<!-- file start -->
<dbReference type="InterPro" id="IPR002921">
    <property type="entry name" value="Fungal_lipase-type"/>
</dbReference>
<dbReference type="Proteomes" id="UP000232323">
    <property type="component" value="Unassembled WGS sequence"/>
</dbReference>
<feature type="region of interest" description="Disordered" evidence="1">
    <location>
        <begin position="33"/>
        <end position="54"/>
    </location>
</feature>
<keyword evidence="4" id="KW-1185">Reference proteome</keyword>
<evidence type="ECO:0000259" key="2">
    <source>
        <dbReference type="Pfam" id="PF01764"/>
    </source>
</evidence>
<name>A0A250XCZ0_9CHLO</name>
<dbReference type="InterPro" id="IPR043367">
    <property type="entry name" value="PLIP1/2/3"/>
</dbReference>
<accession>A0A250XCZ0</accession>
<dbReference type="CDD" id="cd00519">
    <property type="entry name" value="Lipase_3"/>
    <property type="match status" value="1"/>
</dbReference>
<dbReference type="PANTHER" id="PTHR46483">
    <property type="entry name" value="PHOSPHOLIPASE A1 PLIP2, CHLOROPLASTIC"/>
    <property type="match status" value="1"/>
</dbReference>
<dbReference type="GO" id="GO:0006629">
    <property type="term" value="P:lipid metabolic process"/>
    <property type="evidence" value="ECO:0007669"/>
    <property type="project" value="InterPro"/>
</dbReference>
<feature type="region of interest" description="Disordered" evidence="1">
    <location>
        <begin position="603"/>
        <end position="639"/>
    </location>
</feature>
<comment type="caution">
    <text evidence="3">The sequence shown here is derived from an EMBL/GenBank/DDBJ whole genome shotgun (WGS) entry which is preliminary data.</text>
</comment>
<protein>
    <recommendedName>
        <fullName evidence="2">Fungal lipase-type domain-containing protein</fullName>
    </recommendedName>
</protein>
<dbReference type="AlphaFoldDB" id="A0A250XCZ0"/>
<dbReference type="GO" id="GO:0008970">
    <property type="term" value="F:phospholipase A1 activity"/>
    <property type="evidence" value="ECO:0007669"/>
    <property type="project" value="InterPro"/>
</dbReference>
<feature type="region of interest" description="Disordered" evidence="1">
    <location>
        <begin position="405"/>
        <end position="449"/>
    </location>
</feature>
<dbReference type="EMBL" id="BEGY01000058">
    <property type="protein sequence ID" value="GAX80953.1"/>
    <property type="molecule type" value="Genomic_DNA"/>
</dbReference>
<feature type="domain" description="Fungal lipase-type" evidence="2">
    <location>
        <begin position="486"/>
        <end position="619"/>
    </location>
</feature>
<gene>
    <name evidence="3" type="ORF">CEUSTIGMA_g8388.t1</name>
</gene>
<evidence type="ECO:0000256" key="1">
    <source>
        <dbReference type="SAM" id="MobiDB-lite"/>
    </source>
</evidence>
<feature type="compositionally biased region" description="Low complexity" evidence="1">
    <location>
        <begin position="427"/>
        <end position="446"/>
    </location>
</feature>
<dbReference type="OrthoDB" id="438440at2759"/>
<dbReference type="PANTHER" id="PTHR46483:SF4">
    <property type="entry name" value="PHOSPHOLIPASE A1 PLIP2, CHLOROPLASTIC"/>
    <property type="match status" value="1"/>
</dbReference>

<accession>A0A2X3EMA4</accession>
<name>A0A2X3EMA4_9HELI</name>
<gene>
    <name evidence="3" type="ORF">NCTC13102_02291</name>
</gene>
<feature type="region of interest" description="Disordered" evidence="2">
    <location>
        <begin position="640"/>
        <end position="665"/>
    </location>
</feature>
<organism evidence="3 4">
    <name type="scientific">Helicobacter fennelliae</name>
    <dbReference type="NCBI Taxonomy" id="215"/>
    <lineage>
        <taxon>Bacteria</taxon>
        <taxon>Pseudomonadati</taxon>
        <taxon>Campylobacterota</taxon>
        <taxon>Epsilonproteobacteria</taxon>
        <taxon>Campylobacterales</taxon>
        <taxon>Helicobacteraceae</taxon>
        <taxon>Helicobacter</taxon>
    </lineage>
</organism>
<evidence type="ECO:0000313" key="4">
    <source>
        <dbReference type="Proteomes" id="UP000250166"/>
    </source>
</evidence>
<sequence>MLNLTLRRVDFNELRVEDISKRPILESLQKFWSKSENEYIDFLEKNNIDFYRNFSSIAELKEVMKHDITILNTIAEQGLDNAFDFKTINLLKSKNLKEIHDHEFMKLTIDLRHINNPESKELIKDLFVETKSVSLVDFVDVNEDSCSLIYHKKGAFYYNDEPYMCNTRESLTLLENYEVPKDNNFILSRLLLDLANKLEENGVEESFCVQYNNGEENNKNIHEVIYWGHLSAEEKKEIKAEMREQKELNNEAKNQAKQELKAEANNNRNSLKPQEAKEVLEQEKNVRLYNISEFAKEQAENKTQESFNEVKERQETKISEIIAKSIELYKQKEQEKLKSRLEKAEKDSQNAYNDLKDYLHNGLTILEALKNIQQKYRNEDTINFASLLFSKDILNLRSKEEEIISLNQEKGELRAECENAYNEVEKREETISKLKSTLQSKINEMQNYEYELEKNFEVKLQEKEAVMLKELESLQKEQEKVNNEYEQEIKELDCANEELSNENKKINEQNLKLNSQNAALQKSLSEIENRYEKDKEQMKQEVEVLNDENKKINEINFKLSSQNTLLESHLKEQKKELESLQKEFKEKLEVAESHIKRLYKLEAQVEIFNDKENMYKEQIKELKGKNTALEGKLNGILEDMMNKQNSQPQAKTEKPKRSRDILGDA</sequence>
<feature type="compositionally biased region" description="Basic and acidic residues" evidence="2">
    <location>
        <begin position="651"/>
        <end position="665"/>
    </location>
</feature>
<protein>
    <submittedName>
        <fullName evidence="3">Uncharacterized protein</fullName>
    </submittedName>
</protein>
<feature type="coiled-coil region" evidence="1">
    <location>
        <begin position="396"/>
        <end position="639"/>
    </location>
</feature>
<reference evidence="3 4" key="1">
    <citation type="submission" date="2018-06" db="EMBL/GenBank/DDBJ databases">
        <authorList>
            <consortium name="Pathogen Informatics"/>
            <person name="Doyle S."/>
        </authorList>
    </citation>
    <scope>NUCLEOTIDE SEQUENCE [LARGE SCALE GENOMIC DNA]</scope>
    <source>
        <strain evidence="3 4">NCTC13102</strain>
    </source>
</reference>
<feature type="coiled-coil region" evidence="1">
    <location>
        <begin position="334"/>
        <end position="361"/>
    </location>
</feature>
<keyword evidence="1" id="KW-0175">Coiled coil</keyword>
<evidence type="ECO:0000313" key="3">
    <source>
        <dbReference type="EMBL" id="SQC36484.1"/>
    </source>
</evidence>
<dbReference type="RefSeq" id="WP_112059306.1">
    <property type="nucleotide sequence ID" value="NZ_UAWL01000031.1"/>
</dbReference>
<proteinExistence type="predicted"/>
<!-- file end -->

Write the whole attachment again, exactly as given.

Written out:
<dbReference type="InterPro" id="IPR002921">
    <property type="entry name" value="Fungal_lipase-type"/>
</dbReference>
<dbReference type="Proteomes" id="UP000232323">
    <property type="component" value="Unassembled WGS sequence"/>
</dbReference>
<feature type="region of interest" description="Disordered" evidence="1">
    <location>
        <begin position="33"/>
        <end position="54"/>
    </location>
</feature>
<keyword evidence="4" id="KW-1185">Reference proteome</keyword>
<evidence type="ECO:0000259" key="2">
    <source>
        <dbReference type="Pfam" id="PF01764"/>
    </source>
</evidence>
<name>A0A250XCZ0_9CHLO</name>
<dbReference type="InterPro" id="IPR043367">
    <property type="entry name" value="PLIP1/2/3"/>
</dbReference>
<accession>A0A250XCZ0</accession>
<dbReference type="CDD" id="cd00519">
    <property type="entry name" value="Lipase_3"/>
    <property type="match status" value="1"/>
</dbReference>
<dbReference type="PANTHER" id="PTHR46483">
    <property type="entry name" value="PHOSPHOLIPASE A1 PLIP2, CHLOROPLASTIC"/>
    <property type="match status" value="1"/>
</dbReference>
<dbReference type="GO" id="GO:0006629">
    <property type="term" value="P:lipid metabolic process"/>
    <property type="evidence" value="ECO:0007669"/>
    <property type="project" value="InterPro"/>
</dbReference>
<feature type="region of interest" description="Disordered" evidence="1">
    <location>
        <begin position="603"/>
        <end position="639"/>
    </location>
</feature>
<comment type="caution">
    <text evidence="3">The sequence shown here is derived from an EMBL/GenBank/DDBJ whole genome shotgun (WGS) entry which is preliminary data.</text>
</comment>
<protein>
    <recommendedName>
        <fullName evidence="2">Fungal lipase-type domain-containing protein</fullName>
    </recommendedName>
</protein>
<dbReference type="AlphaFoldDB" id="A0A250XCZ0"/>
<dbReference type="GO" id="GO:0008970">
    <property type="term" value="F:phospholipase A1 activity"/>
    <property type="evidence" value="ECO:0007669"/>
    <property type="project" value="InterPro"/>
</dbReference>
<feature type="region of interest" description="Disordered" evidence="1">
    <location>
        <begin position="405"/>
        <end position="449"/>
    </location>
</feature>
<dbReference type="EMBL" id="BEGY01000058">
    <property type="protein sequence ID" value="GAX80953.1"/>
    <property type="molecule type" value="Genomic_DNA"/>
</dbReference>
<feature type="domain" description="Fungal lipase-type" evidence="2">
    <location>
        <begin position="486"/>
        <end position="619"/>
    </location>
</feature>
<gene>
    <name evidence="3" type="ORF">CEUSTIGMA_g8388.t1</name>
</gene>
<evidence type="ECO:0000256" key="1">
    <source>
        <dbReference type="SAM" id="MobiDB-lite"/>
    </source>
</evidence>
<feature type="compositionally biased region" description="Low complexity" evidence="1">
    <location>
        <begin position="427"/>
        <end position="446"/>
    </location>
</feature>
<dbReference type="OrthoDB" id="438440at2759"/>
<dbReference type="PANTHER" id="PTHR46483:SF4">
    <property type="entry name" value="PHOSPHOLIPASE A1 PLIP2, CHLOROPLASTIC"/>
    <property type="match status" value="1"/>
</dbReference>

<accession>A0A2X3EMA4</accession>
<name>A0A2X3EMA4_9HELI</name>
<gene>
    <name evidence="3" type="ORF">NCTC13102_02291</name>
</gene>
<feature type="region of interest" description="Disordered" evidence="2">
    <location>
        <begin position="640"/>
        <end position="665"/>
    </location>
</feature>
<organism evidence="3 4">
    <name type="scientific">Helicobacter fennelliae</name>
    <dbReference type="NCBI Taxonomy" id="215"/>
    <lineage>
        <taxon>Bacteria</taxon>
        <taxon>Pseudomonadati</taxon>
        <taxon>Campylobacterota</taxon>
        <taxon>Epsilonproteobacteria</taxon>
        <taxon>Campylobacterales</taxon>
        <taxon>Helicobacteraceae</taxon>
        <taxon>Helicobacter</taxon>
    </lineage>
</organism>
<evidence type="ECO:0000313" key="4">
    <source>
        <dbReference type="Proteomes" id="UP000250166"/>
    </source>
</evidence>
<sequence>MLNLTLRRVDFNELRVEDISKRPILESLQKFWSKSENEYIDFLEKNNIDFYRNFSSIAELKEVMKHDITILNTIAEQGLDNAFDFKTINLLKSKNLKEIHDHEFMKLTIDLRHINNPESKELIKDLFVETKSVSLVDFVDVNEDSCSLIYHKKGAFYYNDEPYMCNTRESLTLLENYEVPKDNNFILSRLLLDLANKLEENGVEESFCVQYNNGEENNKNIHEVIYWGHLSAEEKKEIKAEMREQKELNNEAKNQAKQELKAEANNNRNSLKPQEAKEVLEQEKNVRLYNISEFAKEQAENKTQESFNEVKERQETKISEIIAKSIELYKQKEQEKLKSRLEKAEKDSQNAYNDLKDYLHNGLTILEALKNIQQKYRNEDTINFASLLFSKDILNLRSKEEEIISLNQEKGELRAECENAYNEVEKREETISKLKSTLQSKINEMQNYEYELEKNFEVKLQEKEAVMLKELESLQKEQEKVNNEYEQEIKELDCANEELSNENKKINEQNLKLNSQNAALQKSLSEIENRYEKDKEQMKQEVEVLNDENKKINEINFKLSSQNTLLESHLKEQKKELESLQKEFKEKLEVAESHIKRLYKLEAQVEIFNDKENMYKEQIKELKGKNTALEGKLNGILEDMMNKQNSQPQAKTEKPKRSRDILGDA</sequence>
<feature type="compositionally biased region" description="Basic and acidic residues" evidence="2">
    <location>
        <begin position="651"/>
        <end position="665"/>
    </location>
</feature>
<protein>
    <submittedName>
        <fullName evidence="3">Uncharacterized protein</fullName>
    </submittedName>
</protein>
<feature type="coiled-coil region" evidence="1">
    <location>
        <begin position="396"/>
        <end position="639"/>
    </location>
</feature>
<reference evidence="3 4" key="1">
    <citation type="submission" date="2018-06" db="EMBL/GenBank/DDBJ databases">
        <authorList>
            <consortium name="Pathogen Informatics"/>
            <person name="Doyle S."/>
        </authorList>
    </citation>
    <scope>NUCLEOTIDE SEQUENCE [LARGE SCALE GENOMIC DNA]</scope>
    <source>
        <strain evidence="3 4">NCTC13102</strain>
    </source>
</reference>
<feature type="coiled-coil region" evidence="1">
    <location>
        <begin position="334"/>
        <end position="361"/>
    </location>
</feature>
<keyword evidence="1" id="KW-0175">Coiled coil</keyword>
<evidence type="ECO:0000313" key="3">
    <source>
        <dbReference type="EMBL" id="SQC36484.1"/>
    </source>
</evidence>
<dbReference type="RefSeq" id="WP_112059306.1">
    <property type="nucleotide sequence ID" value="NZ_UAWL01000031.1"/>
</dbReference>
<proteinExistence type="predicted"/>